42. Dukhtar, directed by Afia Nathaniel

42. Dukhtar, directed by Afia Nathaniel

A Mother’s Love

By Rose Marel

For Allah Rakhi (Samiya Mumtaz), her most valued possession is her daughter, Zainab (Saleha Aref). In fact she is one of her only possessions, living in a culture that reduces a woman to ‘wife’ and ‘mother’ rather than recognising her as an autonomous human. Ten-year old Zainab is Allah Rakhi’s life-force: an extension of herself, but also an expansion, by enriching her life with more humour, happiness and innocence.

Technological developments like mobile phones and tape recorders may infiltrate Pakistani life, but their modern-day world is just as deeply patriarchal as bygone generations. Nathaniel (who also wrote the script) establishes this reality by way of explanatory dialogue, particularly in the first few scenes. Zainab and her best friend chirp naively about ownership, marriage and children, albeit through a child’s filter. Lines like, “You get a house only after marriage”, inform the audience of cultural customs that perpetuate gender imbalance, although the girls don’t yet know why. They just know that it’s the way it goes. Laced with this is the poignant innocence with which they look at their fates – an arranged marriage with an old man simply equates to a house, to children, to their future. They lack both the foresight and insight into the specifics of this future, and the long-last impact this can leave upon a young woman (or child).

But Allah Rakhi knows. Played with a beautiful intensity by Mumtaz, we see the pain set into her hard stare and in the dreams she continues to have, of a life that encourages freedom. We see, through her eyes, the pain of generations of women who have no choice but to unknowingly succumb to the way of life laid down for them, sacrificing themselves as pawns in a strategic and complicated history of alliance and warfare. Continuing to contribute to this culture are the women themselves: mothers who submit their daughters to the repeated loop of history, offering the same half-truths as they once received themselves. Rakhi watches her child as if watching a younger version of herself, and when her husband arranges for Zainab to be married to the brutal and powerful tribal leader Tor Gull (a man looking to be at least sixty), Rakhi bravely breaks the cycle, kidnapping her own daughter in a desperate escape.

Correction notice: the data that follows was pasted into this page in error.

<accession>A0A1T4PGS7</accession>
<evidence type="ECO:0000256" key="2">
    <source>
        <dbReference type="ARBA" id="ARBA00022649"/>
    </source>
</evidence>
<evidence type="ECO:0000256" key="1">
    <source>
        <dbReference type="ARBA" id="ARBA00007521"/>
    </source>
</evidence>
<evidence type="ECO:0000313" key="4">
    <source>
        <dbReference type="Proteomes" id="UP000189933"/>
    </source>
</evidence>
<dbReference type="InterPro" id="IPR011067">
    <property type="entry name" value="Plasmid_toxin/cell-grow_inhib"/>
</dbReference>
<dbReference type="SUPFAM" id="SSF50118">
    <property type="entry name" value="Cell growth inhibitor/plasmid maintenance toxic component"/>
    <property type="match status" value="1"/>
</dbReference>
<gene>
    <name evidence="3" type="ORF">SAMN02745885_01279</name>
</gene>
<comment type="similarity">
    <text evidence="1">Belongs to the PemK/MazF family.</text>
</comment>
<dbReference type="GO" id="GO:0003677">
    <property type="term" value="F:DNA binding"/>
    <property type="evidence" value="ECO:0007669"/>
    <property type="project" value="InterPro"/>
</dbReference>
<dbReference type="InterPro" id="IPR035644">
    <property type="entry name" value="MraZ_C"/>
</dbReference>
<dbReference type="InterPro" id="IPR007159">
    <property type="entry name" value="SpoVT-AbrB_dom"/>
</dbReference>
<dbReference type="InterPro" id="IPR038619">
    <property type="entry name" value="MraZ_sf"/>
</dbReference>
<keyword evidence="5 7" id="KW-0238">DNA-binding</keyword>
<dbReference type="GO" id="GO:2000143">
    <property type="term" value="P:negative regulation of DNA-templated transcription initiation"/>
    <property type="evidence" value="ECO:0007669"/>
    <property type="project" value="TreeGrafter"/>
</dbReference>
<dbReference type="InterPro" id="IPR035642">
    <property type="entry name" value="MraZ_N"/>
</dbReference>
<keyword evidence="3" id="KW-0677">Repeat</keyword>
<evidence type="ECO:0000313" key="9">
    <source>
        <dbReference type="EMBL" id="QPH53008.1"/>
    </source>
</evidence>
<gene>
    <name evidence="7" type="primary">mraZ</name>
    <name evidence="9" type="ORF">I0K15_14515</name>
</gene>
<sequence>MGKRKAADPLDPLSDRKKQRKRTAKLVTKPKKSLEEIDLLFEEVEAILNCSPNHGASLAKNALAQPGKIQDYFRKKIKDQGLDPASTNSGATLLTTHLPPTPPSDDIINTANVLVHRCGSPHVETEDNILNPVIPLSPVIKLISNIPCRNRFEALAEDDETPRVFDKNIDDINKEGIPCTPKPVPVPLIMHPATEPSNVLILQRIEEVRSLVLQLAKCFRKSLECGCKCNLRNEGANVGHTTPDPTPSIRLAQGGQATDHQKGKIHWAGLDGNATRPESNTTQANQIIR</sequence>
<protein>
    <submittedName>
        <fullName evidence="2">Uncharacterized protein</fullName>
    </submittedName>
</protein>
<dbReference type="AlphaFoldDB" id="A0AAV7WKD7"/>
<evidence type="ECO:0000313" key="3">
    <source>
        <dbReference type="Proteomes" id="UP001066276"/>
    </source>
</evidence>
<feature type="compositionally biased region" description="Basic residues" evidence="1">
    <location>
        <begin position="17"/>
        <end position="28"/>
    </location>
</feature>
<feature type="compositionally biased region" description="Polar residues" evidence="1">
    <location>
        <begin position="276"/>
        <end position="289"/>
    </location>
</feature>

From there, in panicky, rapid cuts, we see the desperation with which Rakhi has acted. It isn’t so much ill-planned as not-planned-at-all, driven by a fierce love, the madness of maternal protectionism. The men begin a merciless hunt for the females, intensified by their claims of ownership (“She was ours!”). Nathaniel establishes a tense cross-country cat and mouse atmosphere, traversing the picturesque desert regions with an eye for visual beauty, despite the harsh nature of their journey. There’s one breathtaking moment where mother and daughter lie curled together, as if Zainab is melting back into the womb, and a reluctant guide sits on the other side of a charred fire, encircled by rising mountains that fade into the wispy, dawn sky.

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Colour is also effectively played with. The young child’s vibrant head scarves and her mother’s garments contrast the dark, monochromatic attire of the men. Zainab, in particular, represents that vigour and boldness for life, unsullied by a world of prejudice and inequality. Their guide too, plays an important role, as he’s roped into their fugitive run, reaching the point of betrayal or no-return, and the clothes he wears lighten throughout the film, as he begins to invest in their escape.

Overall, it’s an affecting film, pulling us emotionally into the story and aligning us with the complicated and unfair life of modern Pakistani women. It’s full of well-considered, beautiful images, continuously experimenting with light and shadow, and highlighting the landscape.

This is Allah Rakhi’s story, but also her mother’s, and her daughter’s, and all the women and girls that form the chain around her. Each is each other’s story. Entwined together as the protagonist – mother changes the future of her child – rippling the reflection of her own life so that it settles into a new image, one all of its own. More than that, it’s a story of empowerment; of finding courage, and the strength to discover your own voice, especially when you live in a world that is defined by generations of silence. It’s an allegory for each woman’s journey to recognise that she even has a voice; to realise her own importance, that she’s more than a commodity, or a mother, or a daughter, or a wife, and that she deserves a present and a future untouched by the hands of others.

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